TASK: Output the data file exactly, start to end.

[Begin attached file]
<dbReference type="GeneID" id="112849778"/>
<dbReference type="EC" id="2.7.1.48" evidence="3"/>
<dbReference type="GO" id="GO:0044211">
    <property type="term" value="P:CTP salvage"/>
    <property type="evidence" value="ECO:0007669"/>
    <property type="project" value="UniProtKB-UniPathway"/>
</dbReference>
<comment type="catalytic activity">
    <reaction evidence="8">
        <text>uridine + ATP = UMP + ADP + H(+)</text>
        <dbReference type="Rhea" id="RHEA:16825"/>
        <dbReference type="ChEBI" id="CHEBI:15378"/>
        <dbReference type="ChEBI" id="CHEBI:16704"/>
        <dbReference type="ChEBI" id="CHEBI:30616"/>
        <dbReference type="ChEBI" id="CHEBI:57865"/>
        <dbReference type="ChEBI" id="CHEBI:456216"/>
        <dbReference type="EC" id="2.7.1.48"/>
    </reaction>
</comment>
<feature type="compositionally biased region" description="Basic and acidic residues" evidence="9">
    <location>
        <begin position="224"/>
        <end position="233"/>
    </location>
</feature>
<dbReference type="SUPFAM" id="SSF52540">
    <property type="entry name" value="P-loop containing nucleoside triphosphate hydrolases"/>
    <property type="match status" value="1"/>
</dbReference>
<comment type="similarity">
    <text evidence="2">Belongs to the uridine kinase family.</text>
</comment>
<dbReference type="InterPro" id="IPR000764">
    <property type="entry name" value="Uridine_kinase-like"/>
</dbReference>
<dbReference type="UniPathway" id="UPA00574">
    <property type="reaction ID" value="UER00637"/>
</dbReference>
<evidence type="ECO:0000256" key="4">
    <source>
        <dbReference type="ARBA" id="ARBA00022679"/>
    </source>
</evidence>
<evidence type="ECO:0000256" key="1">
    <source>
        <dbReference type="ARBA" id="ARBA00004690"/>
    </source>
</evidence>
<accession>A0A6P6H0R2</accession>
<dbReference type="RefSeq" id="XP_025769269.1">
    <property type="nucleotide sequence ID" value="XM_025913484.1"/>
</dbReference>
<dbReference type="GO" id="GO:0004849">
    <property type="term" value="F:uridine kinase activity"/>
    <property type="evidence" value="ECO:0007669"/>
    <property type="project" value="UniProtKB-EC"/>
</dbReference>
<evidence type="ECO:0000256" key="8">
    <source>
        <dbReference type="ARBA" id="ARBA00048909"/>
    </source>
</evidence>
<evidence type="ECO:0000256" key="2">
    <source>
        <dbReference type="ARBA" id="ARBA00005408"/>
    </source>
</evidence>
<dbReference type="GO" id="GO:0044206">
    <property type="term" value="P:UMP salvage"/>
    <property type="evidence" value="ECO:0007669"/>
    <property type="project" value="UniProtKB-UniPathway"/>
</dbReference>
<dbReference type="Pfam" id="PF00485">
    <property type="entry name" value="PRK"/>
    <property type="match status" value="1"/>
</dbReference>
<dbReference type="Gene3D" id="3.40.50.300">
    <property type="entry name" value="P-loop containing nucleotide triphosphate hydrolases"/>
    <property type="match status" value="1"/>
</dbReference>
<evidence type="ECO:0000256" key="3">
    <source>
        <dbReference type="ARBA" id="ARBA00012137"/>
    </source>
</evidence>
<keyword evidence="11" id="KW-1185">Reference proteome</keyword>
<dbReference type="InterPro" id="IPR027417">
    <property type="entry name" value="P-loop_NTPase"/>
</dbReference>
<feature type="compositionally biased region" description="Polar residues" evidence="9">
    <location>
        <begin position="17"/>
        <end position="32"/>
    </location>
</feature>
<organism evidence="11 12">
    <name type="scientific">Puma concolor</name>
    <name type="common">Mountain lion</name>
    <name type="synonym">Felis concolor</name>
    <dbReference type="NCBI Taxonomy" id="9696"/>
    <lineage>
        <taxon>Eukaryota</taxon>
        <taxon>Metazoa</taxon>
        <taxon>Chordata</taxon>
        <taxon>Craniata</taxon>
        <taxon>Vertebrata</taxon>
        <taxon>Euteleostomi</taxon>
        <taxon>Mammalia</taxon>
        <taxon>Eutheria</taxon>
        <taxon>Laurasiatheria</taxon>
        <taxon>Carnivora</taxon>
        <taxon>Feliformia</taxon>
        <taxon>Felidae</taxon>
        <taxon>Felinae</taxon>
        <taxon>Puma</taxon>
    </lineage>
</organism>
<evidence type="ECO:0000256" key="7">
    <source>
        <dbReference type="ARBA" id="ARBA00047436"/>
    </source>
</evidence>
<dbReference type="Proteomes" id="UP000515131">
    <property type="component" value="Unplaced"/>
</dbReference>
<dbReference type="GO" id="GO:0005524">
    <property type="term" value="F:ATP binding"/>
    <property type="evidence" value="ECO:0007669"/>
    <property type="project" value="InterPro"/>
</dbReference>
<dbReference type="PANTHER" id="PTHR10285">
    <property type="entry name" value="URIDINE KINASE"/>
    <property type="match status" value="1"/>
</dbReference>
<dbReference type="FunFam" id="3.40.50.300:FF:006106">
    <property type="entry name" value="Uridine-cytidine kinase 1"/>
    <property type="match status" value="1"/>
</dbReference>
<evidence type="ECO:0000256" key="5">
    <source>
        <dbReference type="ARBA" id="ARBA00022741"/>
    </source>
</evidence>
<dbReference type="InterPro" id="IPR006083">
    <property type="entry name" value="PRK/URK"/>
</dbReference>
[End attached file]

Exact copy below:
<dbReference type="GeneID" id="112849778"/>
<dbReference type="EC" id="2.7.1.48" evidence="3"/>
<dbReference type="GO" id="GO:0044211">
    <property type="term" value="P:CTP salvage"/>
    <property type="evidence" value="ECO:0007669"/>
    <property type="project" value="UniProtKB-UniPathway"/>
</dbReference>
<comment type="catalytic activity">
    <reaction evidence="8">
        <text>uridine + ATP = UMP + ADP + H(+)</text>
        <dbReference type="Rhea" id="RHEA:16825"/>
        <dbReference type="ChEBI" id="CHEBI:15378"/>
        <dbReference type="ChEBI" id="CHEBI:16704"/>
        <dbReference type="ChEBI" id="CHEBI:30616"/>
        <dbReference type="ChEBI" id="CHEBI:57865"/>
        <dbReference type="ChEBI" id="CHEBI:456216"/>
        <dbReference type="EC" id="2.7.1.48"/>
    </reaction>
</comment>
<feature type="compositionally biased region" description="Basic and acidic residues" evidence="9">
    <location>
        <begin position="224"/>
        <end position="233"/>
    </location>
</feature>
<dbReference type="SUPFAM" id="SSF52540">
    <property type="entry name" value="P-loop containing nucleoside triphosphate hydrolases"/>
    <property type="match status" value="1"/>
</dbReference>
<comment type="similarity">
    <text evidence="2">Belongs to the uridine kinase family.</text>
</comment>
<dbReference type="InterPro" id="IPR000764">
    <property type="entry name" value="Uridine_kinase-like"/>
</dbReference>
<dbReference type="UniPathway" id="UPA00574">
    <property type="reaction ID" value="UER00637"/>
</dbReference>
<evidence type="ECO:0000256" key="4">
    <source>
        <dbReference type="ARBA" id="ARBA00022679"/>
    </source>
</evidence>
<evidence type="ECO:0000256" key="1">
    <source>
        <dbReference type="ARBA" id="ARBA00004690"/>
    </source>
</evidence>
<accession>A0A6P6H0R2</accession>
<dbReference type="RefSeq" id="XP_025769269.1">
    <property type="nucleotide sequence ID" value="XM_025913484.1"/>
</dbReference>
<dbReference type="GO" id="GO:0004849">
    <property type="term" value="F:uridine kinase activity"/>
    <property type="evidence" value="ECO:0007669"/>
    <property type="project" value="UniProtKB-EC"/>
</dbReference>
<evidence type="ECO:0000256" key="8">
    <source>
        <dbReference type="ARBA" id="ARBA00048909"/>
    </source>
</evidence>
<evidence type="ECO:0000256" key="2">
    <source>
        <dbReference type="ARBA" id="ARBA00005408"/>
    </source>
</evidence>
<dbReference type="GO" id="GO:0044206">
    <property type="term" value="P:UMP salvage"/>
    <property type="evidence" value="ECO:0007669"/>
    <property type="project" value="UniProtKB-UniPathway"/>
</dbReference>
<dbReference type="Pfam" id="PF00485">
    <property type="entry name" value="PRK"/>
    <property type="match status" value="1"/>
</dbReference>
<dbReference type="Gene3D" id="3.40.50.300">
    <property type="entry name" value="P-loop containing nucleotide triphosphate hydrolases"/>
    <property type="match status" value="1"/>
</dbReference>
<evidence type="ECO:0000256" key="3">
    <source>
        <dbReference type="ARBA" id="ARBA00012137"/>
    </source>
</evidence>
<keyword evidence="11" id="KW-1185">Reference proteome</keyword>
<dbReference type="InterPro" id="IPR027417">
    <property type="entry name" value="P-loop_NTPase"/>
</dbReference>
<feature type="compositionally biased region" description="Polar residues" evidence="9">
    <location>
        <begin position="17"/>
        <end position="32"/>
    </location>
</feature>
<organism evidence="11 12">
    <name type="scientific">Puma concolor</name>
    <name type="common">Mountain lion</name>
    <name type="synonym">Felis concolor</name>
    <dbReference type="NCBI Taxonomy" id="9696"/>
    <lineage>
        <taxon>Eukaryota</taxon>
        <taxon>Metazoa</taxon>
        <taxon>Chordata</taxon>
        <taxon>Craniata</taxon>
        <taxon>Vertebrata</taxon>
        <taxon>Euteleostomi</taxon>
        <taxon>Mammalia</taxon>
        <taxon>Eutheria</taxon>
        <taxon>Laurasiatheria</taxon>
        <taxon>Carnivora</taxon>
        <taxon>Feliformia</taxon>
        <taxon>Felidae</taxon>
        <taxon>Felinae</taxon>
        <taxon>Puma</taxon>
    </lineage>
</organism>
<evidence type="ECO:0000256" key="7">
    <source>
        <dbReference type="ARBA" id="ARBA00047436"/>
    </source>
</evidence>
<dbReference type="Proteomes" id="UP000515131">
    <property type="component" value="Unplaced"/>
</dbReference>
<dbReference type="GO" id="GO:0005524">
    <property type="term" value="F:ATP binding"/>
    <property type="evidence" value="ECO:0007669"/>
    <property type="project" value="InterPro"/>
</dbReference>
<dbReference type="PANTHER" id="PTHR10285">
    <property type="entry name" value="URIDINE KINASE"/>
    <property type="match status" value="1"/>
</dbReference>
<dbReference type="FunFam" id="3.40.50.300:FF:006106">
    <property type="entry name" value="Uridine-cytidine kinase 1"/>
    <property type="match status" value="1"/>
</dbReference>
<evidence type="ECO:0000256" key="5">
    <source>
        <dbReference type="ARBA" id="ARBA00022741"/>
    </source>
</evidence>
<dbReference type="InterPro" id="IPR006083">
    <property type="entry name" value="PRK/URK"/>
</dbReference>